Still, I hope that elements from the iPad Pro line filter down to the iPad Mini–along with the iPad Air, and the $329 iPad–in models to come. At some point, aspects of the new Mini that are now pleasantly familiar will feel stale. And as nice as it is to see this tablet reassert itself, it would be a shame if the new version turned out to be a blip rather than a new beginning.
The improvements justify the price, but it’s a missed opportunity.
As phones get bigger and bigger and bigger, there seems to be less of a need for a small tablet. But lots of people love their iPad minis, including younger kids who are not yet ready for a phone, execs on the go and creative pros who want to have a digital sketchbook always at the ready. With the new iPad mini, Apple has given its slate enough oomph to justify the device’s $399 price.
However, there is a disconnect between the iPad mini’s modern specs and its throwback design. With thinner bezels, Apple could have easily fit a 8.5-inch display into this chassis. You shouldn’t expect stellar photos, either. Overall, though, the iPad mini is the best small tablet you can buy.
The new iPad mini is reliable rather than revolutionary, but still the best small tablet on the market.
After three long years, Apple’s smallest tablet, the iPad mini, is back. But the new iPad mini isn’t completely new the way the iPad Pros are. Like someone returning from years spent abroad, the new iPad mini is still mostly the same tablet as the iPad mini 4 released in 2015 — it looks identical (bezels and all) and works with all previous accessories — but its skills have leveled up […]
The $399 sticker price won’t appeal to everyone — good thing there’s also the $329 9.7-inch iPad — but for certain users, rare as they may be in these days of giant iPhones, the combination of compact form factor and performance is just enough to make the small tablet worth it […]
The iPad mini is not a revolutionary new tablet. But it is a very reliable tablet, and for a certain kind of user, that’s more important than a thinner profile and slimmer bezels.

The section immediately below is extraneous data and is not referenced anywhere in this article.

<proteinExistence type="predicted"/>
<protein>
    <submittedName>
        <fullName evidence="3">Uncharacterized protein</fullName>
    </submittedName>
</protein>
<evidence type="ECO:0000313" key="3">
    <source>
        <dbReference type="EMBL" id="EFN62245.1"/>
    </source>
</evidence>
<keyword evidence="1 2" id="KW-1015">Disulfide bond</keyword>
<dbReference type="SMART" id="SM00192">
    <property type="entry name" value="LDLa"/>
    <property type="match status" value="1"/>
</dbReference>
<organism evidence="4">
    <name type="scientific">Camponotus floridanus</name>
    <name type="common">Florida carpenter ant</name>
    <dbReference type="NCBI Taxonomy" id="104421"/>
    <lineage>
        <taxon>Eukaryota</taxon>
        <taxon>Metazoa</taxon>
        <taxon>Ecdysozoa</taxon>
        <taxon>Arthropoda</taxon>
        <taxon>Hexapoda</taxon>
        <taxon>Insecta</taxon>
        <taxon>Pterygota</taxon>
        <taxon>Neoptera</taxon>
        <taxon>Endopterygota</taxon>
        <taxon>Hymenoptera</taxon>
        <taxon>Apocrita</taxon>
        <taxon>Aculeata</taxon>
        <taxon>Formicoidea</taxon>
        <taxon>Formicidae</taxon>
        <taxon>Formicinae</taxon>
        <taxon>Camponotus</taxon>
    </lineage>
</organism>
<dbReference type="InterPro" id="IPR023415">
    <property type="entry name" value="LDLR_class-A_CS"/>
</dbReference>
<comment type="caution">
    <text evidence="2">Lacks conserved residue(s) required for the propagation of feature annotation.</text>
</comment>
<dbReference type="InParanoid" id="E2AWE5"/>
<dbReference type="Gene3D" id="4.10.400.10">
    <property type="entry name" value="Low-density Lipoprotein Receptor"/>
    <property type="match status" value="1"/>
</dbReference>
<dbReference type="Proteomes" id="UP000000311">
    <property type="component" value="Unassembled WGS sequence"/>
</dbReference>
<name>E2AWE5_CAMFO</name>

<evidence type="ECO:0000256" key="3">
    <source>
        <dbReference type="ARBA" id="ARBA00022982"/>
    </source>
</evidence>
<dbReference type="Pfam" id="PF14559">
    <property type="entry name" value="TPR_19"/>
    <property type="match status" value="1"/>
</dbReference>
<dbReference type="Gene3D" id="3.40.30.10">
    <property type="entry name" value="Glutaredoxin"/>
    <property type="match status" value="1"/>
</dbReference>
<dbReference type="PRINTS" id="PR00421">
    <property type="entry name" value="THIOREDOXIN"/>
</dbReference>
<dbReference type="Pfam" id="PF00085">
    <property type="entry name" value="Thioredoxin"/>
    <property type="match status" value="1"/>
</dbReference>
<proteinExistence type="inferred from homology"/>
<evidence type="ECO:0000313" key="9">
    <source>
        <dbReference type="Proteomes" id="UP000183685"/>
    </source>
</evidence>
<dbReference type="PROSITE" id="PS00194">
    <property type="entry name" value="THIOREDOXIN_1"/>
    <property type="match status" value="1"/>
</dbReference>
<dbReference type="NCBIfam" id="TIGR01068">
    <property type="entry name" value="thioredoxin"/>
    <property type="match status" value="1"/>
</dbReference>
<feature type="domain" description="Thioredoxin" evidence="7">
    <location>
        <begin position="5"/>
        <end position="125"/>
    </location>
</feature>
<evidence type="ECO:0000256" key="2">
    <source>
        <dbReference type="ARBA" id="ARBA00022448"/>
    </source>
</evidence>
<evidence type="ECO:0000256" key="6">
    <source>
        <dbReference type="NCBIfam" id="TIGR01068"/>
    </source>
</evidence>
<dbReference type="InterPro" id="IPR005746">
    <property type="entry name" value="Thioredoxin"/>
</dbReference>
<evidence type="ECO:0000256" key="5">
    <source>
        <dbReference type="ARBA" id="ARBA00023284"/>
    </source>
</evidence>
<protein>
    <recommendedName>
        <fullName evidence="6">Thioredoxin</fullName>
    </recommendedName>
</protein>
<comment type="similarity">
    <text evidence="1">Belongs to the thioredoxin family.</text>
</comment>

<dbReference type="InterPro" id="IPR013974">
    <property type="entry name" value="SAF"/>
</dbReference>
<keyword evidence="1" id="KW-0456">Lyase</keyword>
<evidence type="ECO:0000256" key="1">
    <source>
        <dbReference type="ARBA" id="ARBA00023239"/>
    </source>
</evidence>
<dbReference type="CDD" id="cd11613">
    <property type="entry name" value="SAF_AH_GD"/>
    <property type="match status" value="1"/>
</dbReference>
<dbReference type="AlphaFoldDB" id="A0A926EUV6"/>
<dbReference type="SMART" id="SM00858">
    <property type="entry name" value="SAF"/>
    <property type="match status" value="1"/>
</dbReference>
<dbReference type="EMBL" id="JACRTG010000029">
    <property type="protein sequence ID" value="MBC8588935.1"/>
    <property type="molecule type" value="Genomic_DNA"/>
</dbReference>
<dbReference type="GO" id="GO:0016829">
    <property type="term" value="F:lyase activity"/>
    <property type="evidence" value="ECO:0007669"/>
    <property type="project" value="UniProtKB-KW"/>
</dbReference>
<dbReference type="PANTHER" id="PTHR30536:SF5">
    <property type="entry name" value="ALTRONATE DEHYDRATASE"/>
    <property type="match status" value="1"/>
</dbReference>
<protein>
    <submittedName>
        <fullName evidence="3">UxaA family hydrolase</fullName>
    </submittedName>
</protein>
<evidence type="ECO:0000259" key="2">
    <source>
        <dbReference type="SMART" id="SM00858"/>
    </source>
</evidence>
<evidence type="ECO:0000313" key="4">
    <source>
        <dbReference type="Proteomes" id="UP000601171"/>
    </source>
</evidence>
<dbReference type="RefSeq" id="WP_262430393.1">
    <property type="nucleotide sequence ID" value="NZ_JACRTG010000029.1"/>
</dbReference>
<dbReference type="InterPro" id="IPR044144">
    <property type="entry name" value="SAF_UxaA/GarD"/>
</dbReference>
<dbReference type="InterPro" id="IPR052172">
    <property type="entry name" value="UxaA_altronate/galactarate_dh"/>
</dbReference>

It’s more for business than for consumers, but if you want a small, premium tablet, this is the only one worth buying.
But if you look around, there are a lot of iPad minis in business. Smaller tablets work well on vehicle mounts, as point-of-sale systems, for taking your restaurant order, for writing a prescription by a bedside, for getting your signature for that FedEx package, or for augmented-reality-lensing a house on the market to check its Zillow status. The iPad mini is for people who are standing up a lot while holding their tablet, and for businesses that don’t want to pay for an iPhone and service plan for every device […]
Its performance is vastly superior to the Samsung Galaxy Tab Active2, another enterprise-focused tablet. The tablet is also the right size for taking notes and sketching, if you tend to stand up a lot while you’re doing that. And you can get it with on-demand LTE.
If you have an existing iPad mini of any generation that’s been acting sluggish, it’s because the processor is just too old for today’s apps. I understand the reluctance to get a new device that looks the same as your old one, but the processor change makes the 2019 iPad mini more than a worthy upgrade. And for anyone who wants an iPad, but finds the $329 model a little unwieldy, you now have an excellent alternative. The iPad mini is a versatile tablet, and our Editors’ Choice.
If you want an ultra-portable tablet, this is the one to buy.
The iPad mini is a huge leap in terms of performance over its predecessor and last year’s 9.7-inch iPad, too. If you want a more compact iPad, there’s little we can say against it.
Yes, there is some sadness that iPad mini couldn’t have had smaller bezels and been a little more progressive in its appearance, but we don’t believe that many would-be buyers will be put off by that.